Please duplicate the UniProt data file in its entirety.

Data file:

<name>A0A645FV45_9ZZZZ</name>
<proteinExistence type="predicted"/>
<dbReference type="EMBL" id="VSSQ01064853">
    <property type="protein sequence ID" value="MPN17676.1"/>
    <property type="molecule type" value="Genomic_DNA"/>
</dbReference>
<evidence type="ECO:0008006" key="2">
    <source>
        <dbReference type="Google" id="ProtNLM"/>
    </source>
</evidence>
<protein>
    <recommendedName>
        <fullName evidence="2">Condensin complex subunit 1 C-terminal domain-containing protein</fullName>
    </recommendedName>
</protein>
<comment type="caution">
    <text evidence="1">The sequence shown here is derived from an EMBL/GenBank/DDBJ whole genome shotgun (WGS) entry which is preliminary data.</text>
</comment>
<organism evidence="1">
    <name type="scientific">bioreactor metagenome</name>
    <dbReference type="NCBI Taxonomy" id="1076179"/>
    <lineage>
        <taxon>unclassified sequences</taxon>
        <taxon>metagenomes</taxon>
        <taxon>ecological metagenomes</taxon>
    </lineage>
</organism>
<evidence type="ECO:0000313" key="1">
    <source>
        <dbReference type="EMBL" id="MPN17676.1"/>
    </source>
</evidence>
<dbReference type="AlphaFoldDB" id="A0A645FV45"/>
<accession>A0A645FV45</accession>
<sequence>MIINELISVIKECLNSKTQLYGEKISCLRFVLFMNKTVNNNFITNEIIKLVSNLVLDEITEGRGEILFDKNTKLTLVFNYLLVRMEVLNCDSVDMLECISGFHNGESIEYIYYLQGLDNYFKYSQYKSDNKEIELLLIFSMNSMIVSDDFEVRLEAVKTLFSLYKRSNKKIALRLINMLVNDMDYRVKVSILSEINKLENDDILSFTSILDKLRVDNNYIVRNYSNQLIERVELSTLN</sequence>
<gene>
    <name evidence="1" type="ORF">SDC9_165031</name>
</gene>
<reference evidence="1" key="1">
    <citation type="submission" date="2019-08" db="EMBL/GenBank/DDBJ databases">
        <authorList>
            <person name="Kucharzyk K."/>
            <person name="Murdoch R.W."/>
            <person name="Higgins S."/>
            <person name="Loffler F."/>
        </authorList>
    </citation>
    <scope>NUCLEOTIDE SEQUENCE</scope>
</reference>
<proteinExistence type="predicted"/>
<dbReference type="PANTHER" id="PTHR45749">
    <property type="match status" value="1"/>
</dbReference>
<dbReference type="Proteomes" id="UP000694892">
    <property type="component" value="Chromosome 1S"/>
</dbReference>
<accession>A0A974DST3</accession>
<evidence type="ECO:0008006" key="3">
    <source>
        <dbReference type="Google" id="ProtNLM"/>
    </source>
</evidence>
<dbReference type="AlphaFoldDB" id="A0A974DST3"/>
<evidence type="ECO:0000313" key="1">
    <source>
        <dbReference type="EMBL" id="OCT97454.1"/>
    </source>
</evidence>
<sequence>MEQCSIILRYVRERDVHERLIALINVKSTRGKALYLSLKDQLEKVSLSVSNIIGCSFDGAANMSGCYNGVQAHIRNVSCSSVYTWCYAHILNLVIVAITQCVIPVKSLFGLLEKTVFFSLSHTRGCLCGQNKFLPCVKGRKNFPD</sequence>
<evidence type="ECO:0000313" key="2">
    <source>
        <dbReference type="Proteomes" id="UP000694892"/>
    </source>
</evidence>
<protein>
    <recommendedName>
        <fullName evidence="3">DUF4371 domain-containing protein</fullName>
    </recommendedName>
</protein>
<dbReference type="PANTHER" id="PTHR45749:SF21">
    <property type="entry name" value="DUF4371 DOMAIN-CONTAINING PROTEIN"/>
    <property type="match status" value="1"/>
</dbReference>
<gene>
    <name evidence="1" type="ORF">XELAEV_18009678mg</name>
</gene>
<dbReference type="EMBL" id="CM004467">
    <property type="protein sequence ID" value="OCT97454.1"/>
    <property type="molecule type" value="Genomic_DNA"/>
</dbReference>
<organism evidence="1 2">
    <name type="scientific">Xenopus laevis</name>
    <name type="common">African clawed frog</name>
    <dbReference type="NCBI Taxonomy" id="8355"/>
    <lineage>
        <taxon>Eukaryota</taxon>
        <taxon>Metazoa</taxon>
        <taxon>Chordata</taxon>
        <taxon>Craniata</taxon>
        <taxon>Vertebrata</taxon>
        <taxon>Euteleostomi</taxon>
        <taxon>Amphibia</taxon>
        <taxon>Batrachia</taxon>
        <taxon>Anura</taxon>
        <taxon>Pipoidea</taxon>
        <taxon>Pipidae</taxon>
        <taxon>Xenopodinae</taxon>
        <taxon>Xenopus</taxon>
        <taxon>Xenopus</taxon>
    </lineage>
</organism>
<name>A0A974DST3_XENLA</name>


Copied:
<name>A0A645FV45_9ZZZZ</name>
<proteinExistence type="predicted"/>
<dbReference type="EMBL" id="VSSQ01064853">
    <property type="protein sequence ID" value="MPN17676.1"/>
    <property type="molecule type" value="Genomic_DNA"/>
</dbReference>
<evidence type="ECO:0008006" key="2">
    <source>
        <dbReference type="Google" id="ProtNLM"/>
    </source>
</evidence>
<protein>
    <recommendedName>
        <fullName evidence="2">Condensin complex subunit 1 C-terminal domain-containing protein</fullName>
    </recommendedName>
</protein>
<comment type="caution">
    <text evidence="1">The sequence shown here is derived from an EMBL/GenBank/DDBJ whole genome shotgun (WGS) entry which is preliminary data.</text>
</comment>
<organism evidence="1">
    <name type="scientific">bioreactor metagenome</name>
    <dbReference type="NCBI Taxonomy" id="1076179"/>
    <lineage>
        <taxon>unclassified sequences</taxon>
        <taxon>metagenomes</taxon>
        <taxon>ecological metagenomes</taxon>
    </lineage>
</organism>
<evidence type="ECO:0000313" key="1">
    <source>
        <dbReference type="EMBL" id="MPN17676.1"/>
    </source>
</evidence>
<dbReference type="AlphaFoldDB" id="A0A645FV45"/>
<accession>A0A645FV45</accession>
<sequence>MIINELISVIKECLNSKTQLYGEKISCLRFVLFMNKTVNNNFITNEIIKLVSNLVLDEITEGRGEILFDKNTKLTLVFNYLLVRMEVLNCDSVDMLECISGFHNGESIEYIYYLQGLDNYFKYSQYKSDNKEIELLLIFSMNSMIVSDDFEVRLEAVKTLFSLYKRSNKKIALRLINMLVNDMDYRVKVSILSEINKLENDDILSFTSILDKLRVDNNYIVRNYSNQLIERVELSTLN</sequence>
<gene>
    <name evidence="1" type="ORF">SDC9_165031</name>
</gene>
<reference evidence="1" key="1">
    <citation type="submission" date="2019-08" db="EMBL/GenBank/DDBJ databases">
        <authorList>
            <person name="Kucharzyk K."/>
            <person name="Murdoch R.W."/>
            <person name="Higgins S."/>
            <person name="Loffler F."/>
        </authorList>
    </citation>
    <scope>NUCLEOTIDE SEQUENCE</scope>
</reference>
<proteinExistence type="predicted"/>
<dbReference type="PANTHER" id="PTHR45749">
    <property type="match status" value="1"/>
</dbReference>
<dbReference type="Proteomes" id="UP000694892">
    <property type="component" value="Chromosome 1S"/>
</dbReference>
<accession>A0A974DST3</accession>
<evidence type="ECO:0008006" key="3">
    <source>
        <dbReference type="Google" id="ProtNLM"/>
    </source>
</evidence>
<dbReference type="AlphaFoldDB" id="A0A974DST3"/>
<evidence type="ECO:0000313" key="1">
    <source>
        <dbReference type="EMBL" id="OCT97454.1"/>
    </source>
</evidence>
<sequence>MEQCSIILRYVRERDVHERLIALINVKSTRGKALYLSLKDQLEKVSLSVSNIIGCSFDGAANMSGCYNGVQAHIRNVSCSSVYTWCYAHILNLVIVAITQCVIPVKSLFGLLEKTVFFSLSHTRGCLCGQNKFLPCVKGRKNFPD</sequence>
<evidence type="ECO:0000313" key="2">
    <source>
        <dbReference type="Proteomes" id="UP000694892"/>
    </source>
</evidence>
<protein>
    <recommendedName>
        <fullName evidence="3">DUF4371 domain-containing protein</fullName>
    </recommendedName>
</protein>
<dbReference type="PANTHER" id="PTHR45749:SF21">
    <property type="entry name" value="DUF4371 DOMAIN-CONTAINING PROTEIN"/>
    <property type="match status" value="1"/>
</dbReference>
<gene>
    <name evidence="1" type="ORF">XELAEV_18009678mg</name>
</gene>
<dbReference type="EMBL" id="CM004467">
    <property type="protein sequence ID" value="OCT97454.1"/>
    <property type="molecule type" value="Genomic_DNA"/>
</dbReference>
<organism evidence="1 2">
    <name type="scientific">Xenopus laevis</name>
    <name type="common">African clawed frog</name>
    <dbReference type="NCBI Taxonomy" id="8355"/>
    <lineage>
        <taxon>Eukaryota</taxon>
        <taxon>Metazoa</taxon>
        <taxon>Chordata</taxon>
        <taxon>Craniata</taxon>
        <taxon>Vertebrata</taxon>
        <taxon>Euteleostomi</taxon>
        <taxon>Amphibia</taxon>
        <taxon>Batrachia</taxon>
        <taxon>Anura</taxon>
        <taxon>Pipoidea</taxon>
        <taxon>Pipidae</taxon>
        <taxon>Xenopodinae</taxon>
        <taxon>Xenopus</taxon>
        <taxon>Xenopus</taxon>
    </lineage>
</organism>
<name>A0A974DST3_XENLA</name>